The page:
Donald Trump and Ben Carson remain the leaders in the Republican presidential field, both in California and nationally, but two freshman senators, Marco Rubio of Florida and Ted Cruz of Texas, have moved into a solid second tier, a new USC Dornsife/Los Angeles Times poll shows.
California has adopted a series of laws in recent years to help people in the country illegally, and polls show broad support for a pathway to citizenship for the estimated 2 million such immigrants living in the state.
A half-century after the Watts riots laid bare deep racial divisions in Los Angeles, nearly two-thirds of California voters say race relations in the state are better than elsewhere in America even as they acknowledge persistent tensions, according to a new USC Dornsife/Los Angeles Times poll.
Latino voters consider California’s standardized tests an important measure of student growth and school performance, according to a new poll that shows the state’s largest minority group also feels strongly about teacher accountability and investing additional dollars in public education.
Voters strongly back a ballot measure to soften penalties for certain drug and theft crimes, but two healthcare initiatives face much stiffer opposition, a new USC Dornsife/Los Angeles Times poll shows.
A statewide ban on plastic grocery bags has broad support among voters, presenting a challenge for industry groups that hope to overturn the law, according to a new USC Dornsife/Los Angeles Times poll.
Despite an onslaught of news bulletins and some missteps in the nation’s response, a majority of California voters are unfazed by the Ebola threat and confident government officials and medical workers are prepared to handle outbreaks, a new USC Dornsife/Los Angeles Times poll has found.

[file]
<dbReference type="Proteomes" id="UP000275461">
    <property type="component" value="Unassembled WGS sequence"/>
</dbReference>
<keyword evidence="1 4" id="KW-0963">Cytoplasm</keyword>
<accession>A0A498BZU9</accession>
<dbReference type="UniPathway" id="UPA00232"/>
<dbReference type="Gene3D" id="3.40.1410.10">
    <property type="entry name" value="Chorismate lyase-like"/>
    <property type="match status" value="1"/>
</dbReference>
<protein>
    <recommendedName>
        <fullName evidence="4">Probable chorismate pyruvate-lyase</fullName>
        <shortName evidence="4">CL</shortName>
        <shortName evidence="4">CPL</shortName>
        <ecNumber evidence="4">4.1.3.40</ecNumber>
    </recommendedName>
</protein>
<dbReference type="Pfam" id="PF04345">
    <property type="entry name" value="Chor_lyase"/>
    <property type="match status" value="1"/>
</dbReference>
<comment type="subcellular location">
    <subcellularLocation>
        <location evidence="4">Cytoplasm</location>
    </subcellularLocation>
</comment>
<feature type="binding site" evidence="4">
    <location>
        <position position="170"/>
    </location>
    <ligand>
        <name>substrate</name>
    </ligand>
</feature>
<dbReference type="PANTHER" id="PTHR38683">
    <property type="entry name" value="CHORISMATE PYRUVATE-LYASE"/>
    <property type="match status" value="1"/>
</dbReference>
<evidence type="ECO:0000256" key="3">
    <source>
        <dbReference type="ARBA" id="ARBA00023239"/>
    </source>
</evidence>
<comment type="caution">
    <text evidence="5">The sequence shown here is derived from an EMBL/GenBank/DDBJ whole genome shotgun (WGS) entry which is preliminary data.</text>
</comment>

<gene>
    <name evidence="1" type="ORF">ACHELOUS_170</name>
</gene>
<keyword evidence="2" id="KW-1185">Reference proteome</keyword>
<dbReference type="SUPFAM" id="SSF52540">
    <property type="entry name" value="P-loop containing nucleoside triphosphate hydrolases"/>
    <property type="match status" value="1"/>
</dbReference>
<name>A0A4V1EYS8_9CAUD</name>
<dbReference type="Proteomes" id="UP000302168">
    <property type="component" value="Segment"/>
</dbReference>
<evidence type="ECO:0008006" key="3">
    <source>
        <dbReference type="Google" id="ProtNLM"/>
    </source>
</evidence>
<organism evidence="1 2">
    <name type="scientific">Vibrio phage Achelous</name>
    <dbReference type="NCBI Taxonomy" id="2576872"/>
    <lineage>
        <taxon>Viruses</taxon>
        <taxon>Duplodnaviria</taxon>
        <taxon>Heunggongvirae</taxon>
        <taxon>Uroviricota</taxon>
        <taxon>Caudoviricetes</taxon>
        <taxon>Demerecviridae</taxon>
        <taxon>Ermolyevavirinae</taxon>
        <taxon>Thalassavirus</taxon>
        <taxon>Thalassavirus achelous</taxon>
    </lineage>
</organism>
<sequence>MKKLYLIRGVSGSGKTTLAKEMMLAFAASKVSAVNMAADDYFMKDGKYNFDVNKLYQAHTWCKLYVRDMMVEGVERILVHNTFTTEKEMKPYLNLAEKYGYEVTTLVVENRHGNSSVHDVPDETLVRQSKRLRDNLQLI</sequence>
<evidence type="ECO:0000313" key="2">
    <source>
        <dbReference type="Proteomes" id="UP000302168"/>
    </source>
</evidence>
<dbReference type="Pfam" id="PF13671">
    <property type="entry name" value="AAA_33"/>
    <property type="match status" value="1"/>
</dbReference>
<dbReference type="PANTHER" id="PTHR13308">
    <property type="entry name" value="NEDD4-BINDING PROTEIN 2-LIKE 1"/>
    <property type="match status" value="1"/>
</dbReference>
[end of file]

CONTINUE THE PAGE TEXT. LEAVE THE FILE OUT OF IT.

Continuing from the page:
Though deeply concerned about the effects of illegal immigration on California, state voters broadly support a path to legalization for the nation’s 12 million unauthorized residents, according to a new poll.
A solid majority of California voters believes local police have a tough job and do it well, but nearly a third say law enforcement targets minorities unfairly, according to a new USC Dornsife/Los Angeles Times poll.
Voter support appears to be soft for a November ballot measure that is the subject of a heated and potentially costly battle between the lawyers who back it and the doctors and insurers who oppose it, according to new USC Dornsife/Los Angeles Times poll.
Most Californians surveyed say the statewide drought has had little or no impact on their daily lives, and a majority oppose the suspension of environmental protections or large-scale public spending to boost water supplies, a new USC Dornsife/Los Angeles Times poll has found.
California voters gave the state Legislature its highest marks in years despite a recent spate of political scandals that could put three Democratic lawmakers behind bars, according to a new USC Dornsife/Los Angeles Times poll.
SACRAMENTO -- Californians are about evenly divided on a proposal that would require schools to allow transgender students to participate in sports and use bathrooms based on their gender identity and not their sex, according to a new USC Dornsife/Los Angeles Times poll.